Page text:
#Cancelled: Being Offended and Offensive in the 21st Century

Jojo Rabit

Monty Python’s Life of Brian, The Human Centipede, Borat, Cannibal Holocaust and South Park: Bigger, Longer, Uncut – all films considered extremely offensive. At least by some people. There’s everything from mocking religion, gory death and songs chock full of swearwords in that list and a wide spectrum of quality and artistic merit. Indeed, one of my all-time favourite films is on that list (to be clear, it’s Life of Brian). In these polarised times it can seem that everything has some scandal attached to it, but is this true?

Monty Python’s Life of Brian – at the time considered by some to be extremely offensive (source: sabotagetimes.com)

There is an attitude that people are more easily offended these days than in the past, that once upon a time people believed in freedom of speech, a time before PC culture ruined everyone’s fun. I don’t really believe such a time ever existed, when Life of Brian was released there were protests up and down the country and The Exorcist saw queuing audiences splashed with holy water. I think nowadays people would be quite surprised that these films caused such an uproar.

There are too many issues of what is offensive to deal with them all in just one article, but an issue that has been in the news recently is “whitewashing” in which roles which either from real-life inspiration or original source material were people of colour but for the film release either played by white people pretending to be that race or had the race changed to suit the actor. The titanic cultural institution of The Simpsons was caught up in this; the character Apu is an immigrant from India but is played by the white actor, Hank Azaria. Apu, especially at the beginning of The Simpsons, is very much a stereotype of an Indian person. To make matters worse, Azaria has said part of the inspiration for Apu’s way of speaking came from an Indian character in the film The Party, who was played by Peter Sellers, a white person. The comedian Hari Kondabolu made the film The Problem Of Apu about this issue, Kondabolu an American whose parent emigrated from India to America and despite his great love of The Simpsons, he remembers many childhood insults based around the character of Apu. Another complication is that The Simpsons’ longevity means that when the show started very few people saw this as an issue.

The Problem With Apu (source: pbs.org)

Something very much caught up with this is social media. When people were offended by something in the past they had few options, a letter to the creators was usually the best they could do. In modern times it is relatively easy to mobilise literally millions of people with social media. While this can allow disparate individuals to help unite for a cause social media has never been a medium for careful and considered reflection and sometimes well-meaning groups have unleashed unpleasant forces. Jon Ronson’s brilliant book So You’ve Been Publicly Shamed goes into various Twitter-fuelled examples of this.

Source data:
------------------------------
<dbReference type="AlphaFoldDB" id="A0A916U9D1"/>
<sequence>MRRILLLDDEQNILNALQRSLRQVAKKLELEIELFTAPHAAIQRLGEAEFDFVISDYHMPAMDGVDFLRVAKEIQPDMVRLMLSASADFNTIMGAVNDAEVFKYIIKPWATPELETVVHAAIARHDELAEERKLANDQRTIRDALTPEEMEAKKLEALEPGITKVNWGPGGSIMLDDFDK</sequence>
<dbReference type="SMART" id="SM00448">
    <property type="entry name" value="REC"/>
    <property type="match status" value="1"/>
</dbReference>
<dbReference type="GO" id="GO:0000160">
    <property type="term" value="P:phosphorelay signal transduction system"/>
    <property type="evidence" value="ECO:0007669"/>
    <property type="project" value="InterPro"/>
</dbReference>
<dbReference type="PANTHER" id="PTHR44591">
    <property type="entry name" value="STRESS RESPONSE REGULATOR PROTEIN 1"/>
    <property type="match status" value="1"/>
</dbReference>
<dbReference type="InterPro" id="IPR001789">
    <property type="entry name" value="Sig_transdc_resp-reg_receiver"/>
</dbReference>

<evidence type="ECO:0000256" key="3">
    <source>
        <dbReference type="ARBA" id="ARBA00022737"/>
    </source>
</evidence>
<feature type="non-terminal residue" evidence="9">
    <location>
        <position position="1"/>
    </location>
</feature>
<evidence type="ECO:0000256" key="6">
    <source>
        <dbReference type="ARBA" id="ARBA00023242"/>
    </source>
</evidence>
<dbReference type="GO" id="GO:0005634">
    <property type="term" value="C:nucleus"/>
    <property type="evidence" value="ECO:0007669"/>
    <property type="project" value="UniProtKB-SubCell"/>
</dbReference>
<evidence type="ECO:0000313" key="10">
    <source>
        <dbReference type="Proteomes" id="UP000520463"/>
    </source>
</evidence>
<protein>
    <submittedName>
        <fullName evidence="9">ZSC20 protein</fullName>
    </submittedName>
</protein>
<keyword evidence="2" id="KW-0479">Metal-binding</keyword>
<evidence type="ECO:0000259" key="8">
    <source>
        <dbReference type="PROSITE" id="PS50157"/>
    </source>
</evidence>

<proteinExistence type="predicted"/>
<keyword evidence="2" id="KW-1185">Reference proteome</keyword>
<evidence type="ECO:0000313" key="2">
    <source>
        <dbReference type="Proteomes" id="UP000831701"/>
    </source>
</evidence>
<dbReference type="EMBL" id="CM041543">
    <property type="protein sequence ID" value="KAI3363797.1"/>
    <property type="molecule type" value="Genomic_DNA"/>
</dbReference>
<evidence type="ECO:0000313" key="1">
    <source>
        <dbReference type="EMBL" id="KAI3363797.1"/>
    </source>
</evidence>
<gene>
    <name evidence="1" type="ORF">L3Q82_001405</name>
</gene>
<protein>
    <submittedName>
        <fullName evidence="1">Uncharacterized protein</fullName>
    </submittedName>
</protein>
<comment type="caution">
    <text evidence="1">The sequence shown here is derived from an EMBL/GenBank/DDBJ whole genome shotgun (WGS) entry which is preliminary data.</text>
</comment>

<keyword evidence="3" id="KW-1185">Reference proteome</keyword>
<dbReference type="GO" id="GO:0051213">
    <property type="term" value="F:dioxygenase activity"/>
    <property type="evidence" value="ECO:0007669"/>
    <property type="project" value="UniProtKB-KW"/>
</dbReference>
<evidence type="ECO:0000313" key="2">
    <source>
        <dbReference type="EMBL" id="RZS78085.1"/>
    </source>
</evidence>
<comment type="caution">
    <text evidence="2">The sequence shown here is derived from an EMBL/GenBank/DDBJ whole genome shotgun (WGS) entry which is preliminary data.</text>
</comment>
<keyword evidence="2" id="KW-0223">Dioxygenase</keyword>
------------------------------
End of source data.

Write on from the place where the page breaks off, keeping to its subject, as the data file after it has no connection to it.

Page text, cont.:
The 2016 Ghostbusters ( source: movieweb.com)

There is a perception that the people being so easily offended are all on the left, politically speaking. They are offended by sexism and racism, issues of representation and more but there are millions of people who while might not describe themselves “offended” their behaviour suggests that they are. Whether it’s the audacity to remake Ghostbusters with female stars, or the fact Damien Chazelle didn’t specifically show Neil Armstrong planting the flag in First Man, they are terribly upset with a lot of films. The remade Ghostbusters is perhaps the best example of this as the cry that the remake was “destroying my childhood” was everywhere. It does seem that all people, not just those of one particular political leaning, are very quick to get upset.

It does seem that right now these issues are particularly strong and that is linked to wider trends in society and politics. To go back to the recent Ghostbusters remake – stating whether or not you liked the film seemed to be making a larger statement about your views on a whole host of issues. Many people who didn’t like it stressed that was because of the failings of the film rather than issues around sexism.

An argument often made is that a culture of people being offended will stifle freedom of expression and any art form will be worse off because of that, however in recent years we’ve seen films like the thoroughly disgusting Brothers Grimsby and Nymphomaniac Vol I and II, which I’m sure needs no further explanation as to what it’s about, and Taika Waititi’s upcoming Jojo Rabbit where Waititi plays Hitler – well, a boy’s imaginary friend version of Hitler – so I don’t think creativity has been stifled.

Jojo Rabbit (source: vice.com)

Despite being the politically left-leaning liberal that I am I don’t think filmmakers should let the idea of other people being offended by their work stop them from making it – filmmakers need to think carefully about their work, its impact on people and potential interpretations but ultimately it’s their decision. However, free speech doesn’t mean you don’t have to deal with the consequences of what you make, that freedom equally applies to criticism.

Unfortunately, there are no simple rules on what is offensive or is so offensive the filmmaker shouldn’t have made the film – the difficult answer is to judge every piece of work and artistic decision individually and in context and then decide for yourself.

Also Read: The Human Centipede: A Love / Hate Story

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Richard Norton

Gentleman, podcaster and pop culture nerd, I love talking and writing about pretty much all pop culture.

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